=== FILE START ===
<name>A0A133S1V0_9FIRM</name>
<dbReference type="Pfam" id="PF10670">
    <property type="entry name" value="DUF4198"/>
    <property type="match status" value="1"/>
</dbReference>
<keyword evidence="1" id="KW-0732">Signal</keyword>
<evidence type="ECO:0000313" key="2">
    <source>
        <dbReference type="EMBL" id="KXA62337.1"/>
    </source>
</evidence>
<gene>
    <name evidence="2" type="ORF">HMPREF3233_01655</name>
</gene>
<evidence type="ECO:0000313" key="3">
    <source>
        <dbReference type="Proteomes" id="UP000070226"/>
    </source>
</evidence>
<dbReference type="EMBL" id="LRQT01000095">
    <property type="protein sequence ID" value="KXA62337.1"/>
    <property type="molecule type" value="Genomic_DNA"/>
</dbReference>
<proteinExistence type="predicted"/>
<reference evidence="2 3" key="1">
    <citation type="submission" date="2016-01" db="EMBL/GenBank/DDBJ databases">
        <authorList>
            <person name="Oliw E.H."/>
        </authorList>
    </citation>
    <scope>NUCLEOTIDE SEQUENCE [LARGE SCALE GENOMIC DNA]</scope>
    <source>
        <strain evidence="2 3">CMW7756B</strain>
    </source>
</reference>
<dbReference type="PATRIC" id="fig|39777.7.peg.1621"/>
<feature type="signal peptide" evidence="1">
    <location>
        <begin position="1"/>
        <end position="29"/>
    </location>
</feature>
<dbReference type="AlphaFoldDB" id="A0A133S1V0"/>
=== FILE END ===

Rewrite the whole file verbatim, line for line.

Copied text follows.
<name>A0A133S1V0_9FIRM</name>
<dbReference type="Pfam" id="PF10670">
    <property type="entry name" value="DUF4198"/>
    <property type="match status" value="1"/>
</dbReference>
<keyword evidence="1" id="KW-0732">Signal</keyword>
<evidence type="ECO:0000313" key="2">
    <source>
        <dbReference type="EMBL" id="KXA62337.1"/>
    </source>
</evidence>
<gene>
    <name evidence="2" type="ORF">HMPREF3233_01655</name>
</gene>
<evidence type="ECO:0000313" key="3">
    <source>
        <dbReference type="Proteomes" id="UP000070226"/>
    </source>
</evidence>
<dbReference type="EMBL" id="LRQT01000095">
    <property type="protein sequence ID" value="KXA62337.1"/>
    <property type="molecule type" value="Genomic_DNA"/>
</dbReference>
<proteinExistence type="predicted"/>
<reference evidence="2 3" key="1">
    <citation type="submission" date="2016-01" db="EMBL/GenBank/DDBJ databases">
        <authorList>
            <person name="Oliw E.H."/>
        </authorList>
    </citation>
    <scope>NUCLEOTIDE SEQUENCE [LARGE SCALE GENOMIC DNA]</scope>
    <source>
        <strain evidence="2 3">CMW7756B</strain>
    </source>
</reference>
<dbReference type="PATRIC" id="fig|39777.7.peg.1621"/>
<feature type="signal peptide" evidence="1">
    <location>
        <begin position="1"/>
        <end position="29"/>
    </location>
</feature>
<dbReference type="AlphaFoldDB" id="A0A133S1V0"/>